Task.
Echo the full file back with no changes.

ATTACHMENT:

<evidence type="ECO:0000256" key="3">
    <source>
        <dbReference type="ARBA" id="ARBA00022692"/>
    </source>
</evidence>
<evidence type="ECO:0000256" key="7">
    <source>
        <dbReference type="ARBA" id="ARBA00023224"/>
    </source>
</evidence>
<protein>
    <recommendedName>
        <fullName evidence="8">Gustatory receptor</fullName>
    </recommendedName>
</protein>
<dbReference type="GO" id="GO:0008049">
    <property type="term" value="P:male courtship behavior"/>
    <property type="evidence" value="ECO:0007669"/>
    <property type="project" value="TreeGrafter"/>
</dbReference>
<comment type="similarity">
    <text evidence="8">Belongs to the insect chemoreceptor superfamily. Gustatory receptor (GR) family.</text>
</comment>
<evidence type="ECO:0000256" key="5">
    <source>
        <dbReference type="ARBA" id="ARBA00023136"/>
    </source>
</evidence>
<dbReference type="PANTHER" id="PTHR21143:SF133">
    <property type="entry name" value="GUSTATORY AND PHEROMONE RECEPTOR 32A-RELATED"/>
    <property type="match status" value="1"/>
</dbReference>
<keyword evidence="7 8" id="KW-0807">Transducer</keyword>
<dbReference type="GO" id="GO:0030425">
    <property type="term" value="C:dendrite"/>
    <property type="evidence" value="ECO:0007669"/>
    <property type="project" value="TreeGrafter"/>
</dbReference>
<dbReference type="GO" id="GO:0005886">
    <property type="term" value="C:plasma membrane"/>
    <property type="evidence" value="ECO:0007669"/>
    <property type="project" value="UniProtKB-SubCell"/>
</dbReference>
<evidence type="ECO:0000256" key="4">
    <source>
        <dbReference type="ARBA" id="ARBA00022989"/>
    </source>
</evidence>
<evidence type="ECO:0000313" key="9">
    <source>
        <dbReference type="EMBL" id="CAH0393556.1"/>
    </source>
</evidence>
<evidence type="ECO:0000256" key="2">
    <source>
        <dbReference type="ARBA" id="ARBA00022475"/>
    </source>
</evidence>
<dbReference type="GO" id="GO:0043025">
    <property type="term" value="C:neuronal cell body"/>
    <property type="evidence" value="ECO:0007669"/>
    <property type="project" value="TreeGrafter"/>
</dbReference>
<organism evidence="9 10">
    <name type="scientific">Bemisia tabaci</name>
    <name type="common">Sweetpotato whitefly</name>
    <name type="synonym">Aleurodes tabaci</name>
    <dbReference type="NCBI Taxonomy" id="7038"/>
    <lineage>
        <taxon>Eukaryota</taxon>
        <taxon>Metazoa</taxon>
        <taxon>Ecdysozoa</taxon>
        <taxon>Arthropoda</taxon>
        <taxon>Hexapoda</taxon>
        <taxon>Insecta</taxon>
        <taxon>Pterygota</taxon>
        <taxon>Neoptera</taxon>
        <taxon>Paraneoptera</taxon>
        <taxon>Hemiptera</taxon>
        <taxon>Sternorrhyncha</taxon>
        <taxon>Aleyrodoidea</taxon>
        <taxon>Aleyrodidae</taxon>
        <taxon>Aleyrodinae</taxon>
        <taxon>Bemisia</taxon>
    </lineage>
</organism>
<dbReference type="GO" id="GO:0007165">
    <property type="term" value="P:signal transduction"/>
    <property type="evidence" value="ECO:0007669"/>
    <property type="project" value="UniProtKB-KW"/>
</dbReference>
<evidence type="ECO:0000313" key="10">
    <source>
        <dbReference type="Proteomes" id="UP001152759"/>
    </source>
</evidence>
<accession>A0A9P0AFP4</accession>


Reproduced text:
<evidence type="ECO:0000256" key="3">
    <source>
        <dbReference type="ARBA" id="ARBA00022692"/>
    </source>
</evidence>
<evidence type="ECO:0000256" key="7">
    <source>
        <dbReference type="ARBA" id="ARBA00023224"/>
    </source>
</evidence>
<protein>
    <recommendedName>
        <fullName evidence="8">Gustatory receptor</fullName>
    </recommendedName>
</protein>
<dbReference type="GO" id="GO:0008049">
    <property type="term" value="P:male courtship behavior"/>
    <property type="evidence" value="ECO:0007669"/>
    <property type="project" value="TreeGrafter"/>
</dbReference>
<comment type="similarity">
    <text evidence="8">Belongs to the insect chemoreceptor superfamily. Gustatory receptor (GR) family.</text>
</comment>
<evidence type="ECO:0000256" key="5">
    <source>
        <dbReference type="ARBA" id="ARBA00023136"/>
    </source>
</evidence>
<dbReference type="PANTHER" id="PTHR21143:SF133">
    <property type="entry name" value="GUSTATORY AND PHEROMONE RECEPTOR 32A-RELATED"/>
    <property type="match status" value="1"/>
</dbReference>
<keyword evidence="7 8" id="KW-0807">Transducer</keyword>
<dbReference type="GO" id="GO:0030425">
    <property type="term" value="C:dendrite"/>
    <property type="evidence" value="ECO:0007669"/>
    <property type="project" value="TreeGrafter"/>
</dbReference>
<dbReference type="GO" id="GO:0005886">
    <property type="term" value="C:plasma membrane"/>
    <property type="evidence" value="ECO:0007669"/>
    <property type="project" value="UniProtKB-SubCell"/>
</dbReference>
<evidence type="ECO:0000256" key="4">
    <source>
        <dbReference type="ARBA" id="ARBA00022989"/>
    </source>
</evidence>
<evidence type="ECO:0000313" key="9">
    <source>
        <dbReference type="EMBL" id="CAH0393556.1"/>
    </source>
</evidence>
<evidence type="ECO:0000256" key="2">
    <source>
        <dbReference type="ARBA" id="ARBA00022475"/>
    </source>
</evidence>
<dbReference type="GO" id="GO:0043025">
    <property type="term" value="C:neuronal cell body"/>
    <property type="evidence" value="ECO:0007669"/>
    <property type="project" value="TreeGrafter"/>
</dbReference>
<organism evidence="9 10">
    <name type="scientific">Bemisia tabaci</name>
    <name type="common">Sweetpotato whitefly</name>
    <name type="synonym">Aleurodes tabaci</name>
    <dbReference type="NCBI Taxonomy" id="7038"/>
    <lineage>
        <taxon>Eukaryota</taxon>
        <taxon>Metazoa</taxon>
        <taxon>Ecdysozoa</taxon>
        <taxon>Arthropoda</taxon>
        <taxon>Hexapoda</taxon>
        <taxon>Insecta</taxon>
        <taxon>Pterygota</taxon>
        <taxon>Neoptera</taxon>
        <taxon>Paraneoptera</taxon>
        <taxon>Hemiptera</taxon>
        <taxon>Sternorrhyncha</taxon>
        <taxon>Aleyrodoidea</taxon>
        <taxon>Aleyrodidae</taxon>
        <taxon>Aleyrodinae</taxon>
        <taxon>Bemisia</taxon>
    </lineage>
</organism>
<dbReference type="GO" id="GO:0007165">
    <property type="term" value="P:signal transduction"/>
    <property type="evidence" value="ECO:0007669"/>
    <property type="project" value="UniProtKB-KW"/>
</dbReference>
<evidence type="ECO:0000313" key="10">
    <source>
        <dbReference type="Proteomes" id="UP001152759"/>
    </source>
</evidence>
<accession>A0A9P0AFP4</accession>